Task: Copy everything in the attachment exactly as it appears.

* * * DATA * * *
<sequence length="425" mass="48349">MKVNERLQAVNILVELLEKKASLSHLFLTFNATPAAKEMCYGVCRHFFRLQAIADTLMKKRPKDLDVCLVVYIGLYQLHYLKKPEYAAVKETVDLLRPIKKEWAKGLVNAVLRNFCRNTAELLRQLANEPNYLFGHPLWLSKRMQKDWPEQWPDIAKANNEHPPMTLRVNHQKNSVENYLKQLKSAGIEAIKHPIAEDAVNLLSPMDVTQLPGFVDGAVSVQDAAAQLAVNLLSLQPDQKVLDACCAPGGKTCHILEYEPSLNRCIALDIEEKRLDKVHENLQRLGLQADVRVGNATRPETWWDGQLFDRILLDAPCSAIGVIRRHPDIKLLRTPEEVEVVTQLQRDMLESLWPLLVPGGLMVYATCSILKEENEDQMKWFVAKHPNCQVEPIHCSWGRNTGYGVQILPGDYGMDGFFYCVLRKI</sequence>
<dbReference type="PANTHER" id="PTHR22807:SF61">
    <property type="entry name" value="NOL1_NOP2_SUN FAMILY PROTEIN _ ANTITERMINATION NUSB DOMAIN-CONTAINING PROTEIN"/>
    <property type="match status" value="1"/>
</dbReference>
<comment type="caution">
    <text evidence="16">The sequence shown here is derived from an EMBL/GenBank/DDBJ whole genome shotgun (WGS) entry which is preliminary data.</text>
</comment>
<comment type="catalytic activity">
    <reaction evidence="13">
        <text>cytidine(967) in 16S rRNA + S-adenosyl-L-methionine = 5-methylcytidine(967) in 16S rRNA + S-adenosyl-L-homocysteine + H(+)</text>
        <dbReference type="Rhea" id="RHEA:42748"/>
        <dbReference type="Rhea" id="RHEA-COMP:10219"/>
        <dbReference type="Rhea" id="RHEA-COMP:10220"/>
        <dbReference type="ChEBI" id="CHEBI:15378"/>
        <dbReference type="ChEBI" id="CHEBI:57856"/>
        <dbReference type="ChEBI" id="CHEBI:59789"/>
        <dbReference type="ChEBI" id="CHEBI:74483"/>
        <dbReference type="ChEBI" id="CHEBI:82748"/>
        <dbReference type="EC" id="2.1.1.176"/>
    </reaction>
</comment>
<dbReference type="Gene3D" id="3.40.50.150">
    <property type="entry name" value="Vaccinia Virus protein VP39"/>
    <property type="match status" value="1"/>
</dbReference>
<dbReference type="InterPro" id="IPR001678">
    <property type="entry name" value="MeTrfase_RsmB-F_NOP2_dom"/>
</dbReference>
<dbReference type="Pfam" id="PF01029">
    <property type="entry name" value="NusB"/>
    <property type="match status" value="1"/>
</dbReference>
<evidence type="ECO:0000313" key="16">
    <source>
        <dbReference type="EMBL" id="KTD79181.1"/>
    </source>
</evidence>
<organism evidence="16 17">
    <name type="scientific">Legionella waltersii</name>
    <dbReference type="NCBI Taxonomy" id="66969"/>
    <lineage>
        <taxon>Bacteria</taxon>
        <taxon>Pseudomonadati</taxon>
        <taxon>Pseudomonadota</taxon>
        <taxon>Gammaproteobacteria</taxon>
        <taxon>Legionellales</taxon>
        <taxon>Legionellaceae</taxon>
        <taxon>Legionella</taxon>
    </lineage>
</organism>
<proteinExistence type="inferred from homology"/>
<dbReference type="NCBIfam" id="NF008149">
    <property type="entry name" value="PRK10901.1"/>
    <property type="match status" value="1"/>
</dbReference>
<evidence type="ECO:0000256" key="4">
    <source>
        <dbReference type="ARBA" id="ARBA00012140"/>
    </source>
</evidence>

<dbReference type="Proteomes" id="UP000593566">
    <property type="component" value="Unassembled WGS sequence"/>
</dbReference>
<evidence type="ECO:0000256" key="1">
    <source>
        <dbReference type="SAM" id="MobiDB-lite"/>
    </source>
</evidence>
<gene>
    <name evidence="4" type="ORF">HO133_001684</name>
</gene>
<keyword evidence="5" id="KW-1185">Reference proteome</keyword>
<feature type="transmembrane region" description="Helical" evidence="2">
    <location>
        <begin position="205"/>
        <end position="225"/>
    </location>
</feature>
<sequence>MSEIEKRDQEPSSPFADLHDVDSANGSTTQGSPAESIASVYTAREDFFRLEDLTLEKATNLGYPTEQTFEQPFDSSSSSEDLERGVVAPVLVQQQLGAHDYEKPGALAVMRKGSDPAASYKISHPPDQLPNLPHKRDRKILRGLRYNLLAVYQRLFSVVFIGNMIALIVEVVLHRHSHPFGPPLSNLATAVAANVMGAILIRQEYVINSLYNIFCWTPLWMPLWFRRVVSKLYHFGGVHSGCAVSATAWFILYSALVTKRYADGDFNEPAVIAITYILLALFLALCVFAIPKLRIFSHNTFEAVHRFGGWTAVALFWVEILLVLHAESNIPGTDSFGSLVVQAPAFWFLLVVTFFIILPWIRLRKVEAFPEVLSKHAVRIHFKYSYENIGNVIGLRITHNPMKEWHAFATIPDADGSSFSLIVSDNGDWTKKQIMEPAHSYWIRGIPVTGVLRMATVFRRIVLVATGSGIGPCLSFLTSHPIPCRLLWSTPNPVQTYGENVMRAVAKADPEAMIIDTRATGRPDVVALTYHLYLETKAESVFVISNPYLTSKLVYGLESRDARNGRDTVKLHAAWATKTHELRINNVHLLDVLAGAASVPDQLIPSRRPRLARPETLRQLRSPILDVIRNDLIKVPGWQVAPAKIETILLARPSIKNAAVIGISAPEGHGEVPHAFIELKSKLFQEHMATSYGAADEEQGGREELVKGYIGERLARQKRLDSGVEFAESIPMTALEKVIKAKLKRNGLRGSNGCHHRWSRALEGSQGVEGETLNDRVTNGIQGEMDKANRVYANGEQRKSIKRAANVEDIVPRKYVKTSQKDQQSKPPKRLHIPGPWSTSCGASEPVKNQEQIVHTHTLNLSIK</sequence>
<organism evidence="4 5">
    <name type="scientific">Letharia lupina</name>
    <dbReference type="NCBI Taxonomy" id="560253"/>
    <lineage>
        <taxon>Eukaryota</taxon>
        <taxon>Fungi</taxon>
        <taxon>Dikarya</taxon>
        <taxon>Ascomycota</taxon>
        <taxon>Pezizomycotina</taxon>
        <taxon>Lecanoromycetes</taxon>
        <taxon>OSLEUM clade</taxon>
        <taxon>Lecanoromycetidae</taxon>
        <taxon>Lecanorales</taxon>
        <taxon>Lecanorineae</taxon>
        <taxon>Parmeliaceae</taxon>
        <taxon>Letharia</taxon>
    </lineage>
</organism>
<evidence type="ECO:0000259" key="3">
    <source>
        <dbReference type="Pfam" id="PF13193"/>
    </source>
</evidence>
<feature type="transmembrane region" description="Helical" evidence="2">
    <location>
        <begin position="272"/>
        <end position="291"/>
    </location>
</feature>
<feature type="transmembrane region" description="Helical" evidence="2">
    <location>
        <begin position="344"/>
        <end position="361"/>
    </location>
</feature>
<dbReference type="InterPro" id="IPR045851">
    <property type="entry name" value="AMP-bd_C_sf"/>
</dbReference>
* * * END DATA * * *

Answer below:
<sequence length="425" mass="48349">MKVNERLQAVNILVELLEKKASLSHLFLTFNATPAAKEMCYGVCRHFFRLQAIADTLMKKRPKDLDVCLVVYIGLYQLHYLKKPEYAAVKETVDLLRPIKKEWAKGLVNAVLRNFCRNTAELLRQLANEPNYLFGHPLWLSKRMQKDWPEQWPDIAKANNEHPPMTLRVNHQKNSVENYLKQLKSAGIEAIKHPIAEDAVNLLSPMDVTQLPGFVDGAVSVQDAAAQLAVNLLSLQPDQKVLDACCAPGGKTCHILEYEPSLNRCIALDIEEKRLDKVHENLQRLGLQADVRVGNATRPETWWDGQLFDRILLDAPCSAIGVIRRHPDIKLLRTPEEVEVVTQLQRDMLESLWPLLVPGGLMVYATCSILKEENEDQMKWFVAKHPNCQVEPIHCSWGRNTGYGVQILPGDYGMDGFFYCVLRKI</sequence>
<dbReference type="PANTHER" id="PTHR22807:SF61">
    <property type="entry name" value="NOL1_NOP2_SUN FAMILY PROTEIN _ ANTITERMINATION NUSB DOMAIN-CONTAINING PROTEIN"/>
    <property type="match status" value="1"/>
</dbReference>
<comment type="caution">
    <text evidence="16">The sequence shown here is derived from an EMBL/GenBank/DDBJ whole genome shotgun (WGS) entry which is preliminary data.</text>
</comment>
<comment type="catalytic activity">
    <reaction evidence="13">
        <text>cytidine(967) in 16S rRNA + S-adenosyl-L-methionine = 5-methylcytidine(967) in 16S rRNA + S-adenosyl-L-homocysteine + H(+)</text>
        <dbReference type="Rhea" id="RHEA:42748"/>
        <dbReference type="Rhea" id="RHEA-COMP:10219"/>
        <dbReference type="Rhea" id="RHEA-COMP:10220"/>
        <dbReference type="ChEBI" id="CHEBI:15378"/>
        <dbReference type="ChEBI" id="CHEBI:57856"/>
        <dbReference type="ChEBI" id="CHEBI:59789"/>
        <dbReference type="ChEBI" id="CHEBI:74483"/>
        <dbReference type="ChEBI" id="CHEBI:82748"/>
        <dbReference type="EC" id="2.1.1.176"/>
    </reaction>
</comment>
<dbReference type="Gene3D" id="3.40.50.150">
    <property type="entry name" value="Vaccinia Virus protein VP39"/>
    <property type="match status" value="1"/>
</dbReference>
<dbReference type="InterPro" id="IPR001678">
    <property type="entry name" value="MeTrfase_RsmB-F_NOP2_dom"/>
</dbReference>
<dbReference type="Pfam" id="PF01029">
    <property type="entry name" value="NusB"/>
    <property type="match status" value="1"/>
</dbReference>
<evidence type="ECO:0000313" key="16">
    <source>
        <dbReference type="EMBL" id="KTD79181.1"/>
    </source>
</evidence>
<organism evidence="16 17">
    <name type="scientific">Legionella waltersii</name>
    <dbReference type="NCBI Taxonomy" id="66969"/>
    <lineage>
        <taxon>Bacteria</taxon>
        <taxon>Pseudomonadati</taxon>
        <taxon>Pseudomonadota</taxon>
        <taxon>Gammaproteobacteria</taxon>
        <taxon>Legionellales</taxon>
        <taxon>Legionellaceae</taxon>
        <taxon>Legionella</taxon>
    </lineage>
</organism>
<proteinExistence type="inferred from homology"/>
<dbReference type="NCBIfam" id="NF008149">
    <property type="entry name" value="PRK10901.1"/>
    <property type="match status" value="1"/>
</dbReference>
<evidence type="ECO:0000256" key="4">
    <source>
        <dbReference type="ARBA" id="ARBA00012140"/>
    </source>
</evidence>

<dbReference type="Proteomes" id="UP000593566">
    <property type="component" value="Unassembled WGS sequence"/>
</dbReference>
<evidence type="ECO:0000256" key="1">
    <source>
        <dbReference type="SAM" id="MobiDB-lite"/>
    </source>
</evidence>
<gene>
    <name evidence="4" type="ORF">HO133_001684</name>
</gene>
<keyword evidence="5" id="KW-1185">Reference proteome</keyword>
<feature type="transmembrane region" description="Helical" evidence="2">
    <location>
        <begin position="205"/>
        <end position="225"/>
    </location>
</feature>
<sequence>MSEIEKRDQEPSSPFADLHDVDSANGSTTQGSPAESIASVYTAREDFFRLEDLTLEKATNLGYPTEQTFEQPFDSSSSSEDLERGVVAPVLVQQQLGAHDYEKPGALAVMRKGSDPAASYKISHPPDQLPNLPHKRDRKILRGLRYNLLAVYQRLFSVVFIGNMIALIVEVVLHRHSHPFGPPLSNLATAVAANVMGAILIRQEYVINSLYNIFCWTPLWMPLWFRRVVSKLYHFGGVHSGCAVSATAWFILYSALVTKRYADGDFNEPAVIAITYILLALFLALCVFAIPKLRIFSHNTFEAVHRFGGWTAVALFWVEILLVLHAESNIPGTDSFGSLVVQAPAFWFLLVVTFFIILPWIRLRKVEAFPEVLSKHAVRIHFKYSYENIGNVIGLRITHNPMKEWHAFATIPDADGSSFSLIVSDNGDWTKKQIMEPAHSYWIRGIPVTGVLRMATVFRRIVLVATGSGIGPCLSFLTSHPIPCRLLWSTPNPVQTYGENVMRAVAKADPEAMIIDTRATGRPDVVALTYHLYLETKAESVFVISNPYLTSKLVYGLESRDARNGRDTVKLHAAWATKTHELRINNVHLLDVLAGAASVPDQLIPSRRPRLARPETLRQLRSPILDVIRNDLIKVPGWQVAPAKIETILLARPSIKNAAVIGISAPEGHGEVPHAFIELKSKLFQEHMATSYGAADEEQGGREELVKGYIGERLARQKRLDSGVEFAESIPMTALEKVIKAKLKRNGLRGSNGCHHRWSRALEGSQGVEGETLNDRVTNGIQGEMDKANRVYANGEQRKSIKRAANVEDIVPRKYVKTSQKDQQSKPPKRLHIPGPWSTSCGASEPVKNQEQIVHTHTLNLSIK</sequence>
<organism evidence="4 5">
    <name type="scientific">Letharia lupina</name>
    <dbReference type="NCBI Taxonomy" id="560253"/>
    <lineage>
        <taxon>Eukaryota</taxon>
        <taxon>Fungi</taxon>
        <taxon>Dikarya</taxon>
        <taxon>Ascomycota</taxon>
        <taxon>Pezizomycotina</taxon>
        <taxon>Lecanoromycetes</taxon>
        <taxon>OSLEUM clade</taxon>
        <taxon>Lecanoromycetidae</taxon>
        <taxon>Lecanorales</taxon>
        <taxon>Lecanorineae</taxon>
        <taxon>Parmeliaceae</taxon>
        <taxon>Letharia</taxon>
    </lineage>
</organism>
<evidence type="ECO:0000259" key="3">
    <source>
        <dbReference type="Pfam" id="PF13193"/>
    </source>
</evidence>
<feature type="transmembrane region" description="Helical" evidence="2">
    <location>
        <begin position="272"/>
        <end position="291"/>
    </location>
</feature>
<feature type="transmembrane region" description="Helical" evidence="2">
    <location>
        <begin position="344"/>
        <end position="361"/>
    </location>
</feature>
<dbReference type="InterPro" id="IPR045851">
    <property type="entry name" value="AMP-bd_C_sf"/>
</dbReference>